Portland, OR is home to a lot of fucking bands. Dark Numbers is a relatively recent addition to Stumptown’s roster of musical exports, but the list of priors the quartet has spent time in comprises a good number of almost every band that has ever existed in the city. Ok, maybe not every band, but a good-sized chunk of ‘em, including Humours, Cliterati, Hot Victory, Poison Idea, Stöller, Lord Dying, Prize Hog, Sioux, IX, Vueltas and probably more I’m missing.
Coming together in 2016 at a house shared by drummer Ben Stoller and baritone guitarist Dan O’Hara, the duo consigned themselves to writing long and ponderous compositions that were reigned in and sculpted by the addition of bassist Kirk Evans and vocalist/synth player Natalie Lucio’s soaring soulful vocals. The result is an unnervingly sweet, melodically powerful and progressive take on sludge that incorporates touches of gospel, slow core, ‘70s and ‘80s pop and new wave and whatever Anneke van Giersbergen’s has been doing the past 20-some-odd years.
“All of us come from very disparate places and try to create music somewhere in between all that,” says O’Hara about the band’s inspiration and direction. “It’s not always easy to accomplish, but we try to keep melody as a focal point no matter how intense or saturated the sound can get. We love harmony and complexity, but try to steer away from overly math-y head trips. Dark Numbers is about the fragile nature of balance between opposing factors.”
May 24th will see the release of If It Was It Would Be So, the band’s debut via Nadine Records and today we present a track entitled “Shallows” for you to wrap your ears around.
Here’s what Natalie Lucio had to say on the topic of what “Shallows” is about:
“The short answer is that I wrote the lyrics about my turbulent relationship with our guitar player. A lot of the lyrical content for this album was culled from our on-again/off-again affairs. The challenge was maintaining a professional relationship, as far as the band was concerned. Generally though, “Shallows” is about seeing potential in something and that initial desire to force something you want to happen. Then, after much struggle, exhaustion sets in and you finally decide that if it was meant to be, it would happen naturally. Basically, it’s about trying to let go of results.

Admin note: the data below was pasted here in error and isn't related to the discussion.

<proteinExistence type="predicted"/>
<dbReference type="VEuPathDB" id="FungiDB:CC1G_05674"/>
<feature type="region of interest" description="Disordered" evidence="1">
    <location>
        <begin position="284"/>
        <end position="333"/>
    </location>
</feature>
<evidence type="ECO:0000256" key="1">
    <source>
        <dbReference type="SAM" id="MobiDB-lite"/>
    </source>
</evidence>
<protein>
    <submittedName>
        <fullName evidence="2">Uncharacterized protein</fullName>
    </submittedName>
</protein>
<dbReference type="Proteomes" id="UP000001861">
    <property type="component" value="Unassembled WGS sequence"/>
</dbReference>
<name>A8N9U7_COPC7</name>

Here’s the song in question:
Here’s what Dan O’Hara had to say on the topic of recording their debut LP:
“We wrote three of the songs from this record over the course of a year as a three piece. They had a lot more parts and ran a lot shorter length. In an effort to make things less heady and spastic, we recruited Natalie and started spacing stuff. Some of the arrangements were barely rehearsed, if at all, and then run at the studio a few times until we got a take we liked. I quit my job and basically tweaked and added layers of synths and guitars as my daily routine for a little over a month then packed it all up and sent back to our engineer, Fester, who makes magickal things happen in his mysterious Hypercube. “The Mariner” and a few of the interlude bits were done at my home studio to flesh out songs. We didn’t intend for this to be a full length at first, but the quality that Fester captured at Caravan Studio (now closed) and the other bits I did at home just made it feel more complete.”
People of Portland (and within reasonable driving distance), Dark Numbers will celebrate the album with a release show on May 24th at Tonic Lounge.
For more info:
Nadine Records website: https://nadinerecords.com